National Bike Month. May 2006. The League of American Bicyclists is promoting Bike-to-Work Week from May 15-19 and Bike-to-Work Day on Friday, May 19. For more information see

CDC's Division of Diabetes Translation Annual Diabetes Conference. May 16-19, 2006. Denver, CO. Sponsored by CDC's Division of Diabetes Translation and CDC's Division of Nutrition and Physical Activity, this conference will address diabetes and obesity. For more information see

National Employee Health & Fitness Day. May 17, 2006. Presented by the National Association for Health & Fitness. For more information see

Tips, Tactics and Tools

Welcome Back to Fitness offers information on getting restarted in physical activity
To answer the questions that Baby Boomers - and their parents - have about physical activity, International Council on Active Aging (ICAA) has created the Welcome Back to Fitness Web site at Especially geared to meet the needs of older adults, the site contains a unique collection of checklists, questions and answers, and guides to age-friendly fitness centers, equipment and trainers. The Web site is useful to older adults who are thinking about exercise, just getting started or fitness regulars. And it doesn't matter if they exercise at home, in a gym or at a senior center, because the toolkit provides resources for all levels.

Keeping people involved in programs
Unless your organization is growing rapidly and you have an endless stream of new faces showing up at the health promotion door, you’ll eventually lose momentum unless you recover at least some of your former participants.

  • Don’t let relationships wither. Even if people are too busy to participate as they have in the past, you can drop a note, make a call, or send an FYI article. Show people they are on your mind.
  • Keep your participant database current. Review it regularly to be sure names and contact information are up-to-date.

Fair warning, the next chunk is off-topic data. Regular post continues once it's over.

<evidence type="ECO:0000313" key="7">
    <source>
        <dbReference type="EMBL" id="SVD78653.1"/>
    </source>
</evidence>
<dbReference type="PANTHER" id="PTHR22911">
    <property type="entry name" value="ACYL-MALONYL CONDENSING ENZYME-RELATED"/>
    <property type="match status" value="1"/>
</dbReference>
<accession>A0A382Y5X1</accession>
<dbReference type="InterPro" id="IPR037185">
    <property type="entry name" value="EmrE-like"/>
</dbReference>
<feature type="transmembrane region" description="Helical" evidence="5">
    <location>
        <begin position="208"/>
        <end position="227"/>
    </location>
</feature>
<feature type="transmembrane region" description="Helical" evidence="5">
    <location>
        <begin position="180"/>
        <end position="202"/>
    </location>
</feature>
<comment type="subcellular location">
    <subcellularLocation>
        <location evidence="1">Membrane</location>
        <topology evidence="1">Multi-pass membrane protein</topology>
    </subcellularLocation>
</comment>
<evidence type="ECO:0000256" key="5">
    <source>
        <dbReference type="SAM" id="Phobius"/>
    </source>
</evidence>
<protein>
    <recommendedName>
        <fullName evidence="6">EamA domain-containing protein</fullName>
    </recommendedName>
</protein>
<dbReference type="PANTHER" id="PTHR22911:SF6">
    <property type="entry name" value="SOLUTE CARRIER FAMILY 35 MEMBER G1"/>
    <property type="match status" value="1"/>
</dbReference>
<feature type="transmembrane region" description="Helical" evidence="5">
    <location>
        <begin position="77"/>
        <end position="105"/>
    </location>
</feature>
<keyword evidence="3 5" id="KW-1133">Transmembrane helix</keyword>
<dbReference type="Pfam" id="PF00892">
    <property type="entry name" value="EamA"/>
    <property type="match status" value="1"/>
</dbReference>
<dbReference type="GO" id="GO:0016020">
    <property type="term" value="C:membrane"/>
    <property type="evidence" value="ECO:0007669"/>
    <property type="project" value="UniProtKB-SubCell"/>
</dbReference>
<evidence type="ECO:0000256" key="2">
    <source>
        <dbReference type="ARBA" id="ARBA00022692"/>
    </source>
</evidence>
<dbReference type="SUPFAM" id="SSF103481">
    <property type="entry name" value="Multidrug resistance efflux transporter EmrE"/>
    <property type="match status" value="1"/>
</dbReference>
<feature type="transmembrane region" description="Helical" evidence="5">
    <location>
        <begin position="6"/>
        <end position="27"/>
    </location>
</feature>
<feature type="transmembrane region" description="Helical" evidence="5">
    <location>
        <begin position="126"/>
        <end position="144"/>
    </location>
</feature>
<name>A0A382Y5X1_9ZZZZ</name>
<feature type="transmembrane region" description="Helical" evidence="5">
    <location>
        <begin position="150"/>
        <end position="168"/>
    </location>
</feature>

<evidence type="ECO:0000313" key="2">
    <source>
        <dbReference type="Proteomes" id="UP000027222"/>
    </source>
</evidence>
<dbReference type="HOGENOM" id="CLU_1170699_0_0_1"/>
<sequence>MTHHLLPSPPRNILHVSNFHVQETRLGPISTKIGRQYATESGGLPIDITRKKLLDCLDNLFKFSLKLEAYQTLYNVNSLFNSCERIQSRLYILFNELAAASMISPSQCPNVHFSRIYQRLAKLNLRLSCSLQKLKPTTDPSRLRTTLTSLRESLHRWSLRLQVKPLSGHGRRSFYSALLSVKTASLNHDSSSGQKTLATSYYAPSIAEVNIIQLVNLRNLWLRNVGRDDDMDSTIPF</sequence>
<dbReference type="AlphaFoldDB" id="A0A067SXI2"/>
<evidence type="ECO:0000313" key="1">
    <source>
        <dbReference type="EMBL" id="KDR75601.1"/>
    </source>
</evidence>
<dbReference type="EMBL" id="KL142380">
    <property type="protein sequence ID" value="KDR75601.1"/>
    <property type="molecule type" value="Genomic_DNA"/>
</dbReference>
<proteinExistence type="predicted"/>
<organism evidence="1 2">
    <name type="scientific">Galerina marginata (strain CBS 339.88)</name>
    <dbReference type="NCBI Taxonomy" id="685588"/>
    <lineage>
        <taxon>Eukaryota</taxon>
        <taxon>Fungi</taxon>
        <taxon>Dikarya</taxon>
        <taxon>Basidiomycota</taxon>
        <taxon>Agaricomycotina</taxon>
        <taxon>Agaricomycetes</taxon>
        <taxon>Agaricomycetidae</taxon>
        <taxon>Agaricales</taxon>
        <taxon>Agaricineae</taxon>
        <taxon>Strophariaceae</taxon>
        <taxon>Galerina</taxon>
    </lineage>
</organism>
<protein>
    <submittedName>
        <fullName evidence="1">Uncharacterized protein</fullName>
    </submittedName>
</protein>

• Use milestones as an excuse to contact former participants. The New Year, an anniversary, a birthday -- just about any milestone on the calendar is a good, non-threatening reason to contact those who have dropped out.
  • Keep people updated. If you have something brand new you think might interest former participants, bring it to their attention.

For more information go to and see Health Promotion Practitioner November/December 2005.

HHS publishes new book on healthy living
The U.S. Department of Health and Human Services recently released a new book entitled A Healthier You. Based on the Dietary Guidelines for Americans, 2005, this easy-to-use resource can help people make wise food and physical activity choices to help them feel better, manage weight, and increase chances to live a longer and healthier life. This soft-cover, 325-page book retails for $12.95 plus shipping when applicable and is available through commercial bookstores. It is also available through the U.S. Government Printing Office by calling toll free (866) 512-1800 or visiting the GPO Web site at

Nutrition and physical activity program materials available
The Administration on Aging (AOA) has added information to its You Can! Campaign Web site about Eat Better & Move More, a 12-week nutrition and exercise program for older adults. The site contains details about the program and the 10 mini-grant awardees that piloted the project. The National Resource Center on Nutrition, Physical Activity & Aging at Florida International University developed the program in cooperation with AOA. For resources, go to